Richard Dennis. Cities in Modernity: Representations and Productions of Metropolitan Space, 1840-1930. Cambridge: Cambridge University Press, 2008. xvii + 436 pp. $120.00 (cloth), ISBN 978-0-521-46470-3; $44.99 (paper), ISBN 978-0-521-46841-1.
Reviewed by Nicolas Kenny (Simon Fraser University)
Published on H-Urban (February, 2010)
Commissioned by Alexander Vari
Making Sense of Modernity
“Modernity” is a concept so often invoked in studies of nineteenth- and twentieth-century cities that its meaning sometimes seems to get lost in the shuffle. Indeed, the word conjures notions that are, in the oft-cited words of the poet Charles Baudelaire, transitory, fugitive, and contingent. It evokes transformation, renewal, and innovation as much as it intimates a sense of destruction, rupture, and alienation, such that there seem to be as many modernities as there are scholars contemplating it. Critics, like historian Frederick Cooper, charge that the vexing multiplicity of uses and overuses of the term have stripped it of its analytical potential, generating more confusion than clarity. Not to be deterred, the historical geographer Richard Dennis has taken on the challenge of “mak[ing] sense of the messiness” of modernity, embracing its “contradictions and multiple points of view” (pp. 26, 348). The result, Cities in Modernity, is an engaging and erudite book that offers a solid framework within which to ground our understanding not just of the way cities evolved in the period 1840-1930, but, more profoundly, of the way urban dwellers lived and experienced these transformations.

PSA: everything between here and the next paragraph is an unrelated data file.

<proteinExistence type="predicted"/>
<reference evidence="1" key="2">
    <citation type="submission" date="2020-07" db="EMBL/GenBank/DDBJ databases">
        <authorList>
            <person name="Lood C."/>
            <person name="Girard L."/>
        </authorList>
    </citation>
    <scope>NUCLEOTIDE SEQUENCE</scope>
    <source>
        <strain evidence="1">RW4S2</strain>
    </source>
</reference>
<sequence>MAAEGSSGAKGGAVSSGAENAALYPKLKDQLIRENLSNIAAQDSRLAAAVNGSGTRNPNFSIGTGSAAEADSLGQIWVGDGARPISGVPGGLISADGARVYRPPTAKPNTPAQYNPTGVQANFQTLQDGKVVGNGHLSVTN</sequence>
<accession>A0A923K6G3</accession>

Given its diversity of meanings and uses, modernity does not lend itself well to pithy one-sentence definitions that can only leave out more than they encompass. Nor does Dennis attempt to formulate one, departing instead from Marshall Berman’s classic study, All That Is Solid Melts into Air: The Experience of Modernity (1988), in which the emphasis is on the intimate connection between the self and the environment in the modern city. From the outset, the author lays out his objective of examining “the relationship between the modernisation of environment and society, the introduction of new ways of making sense of a changing world, and the development of new forms of self- and group-consciousness through the experience of modernisation” (p. 1). Dennis’s modernity is an experiential one, in which new ideas, modes of production, and ways of living are significant not in and of themselves, but to the extent that they reshaped identities, power structures, and social relations.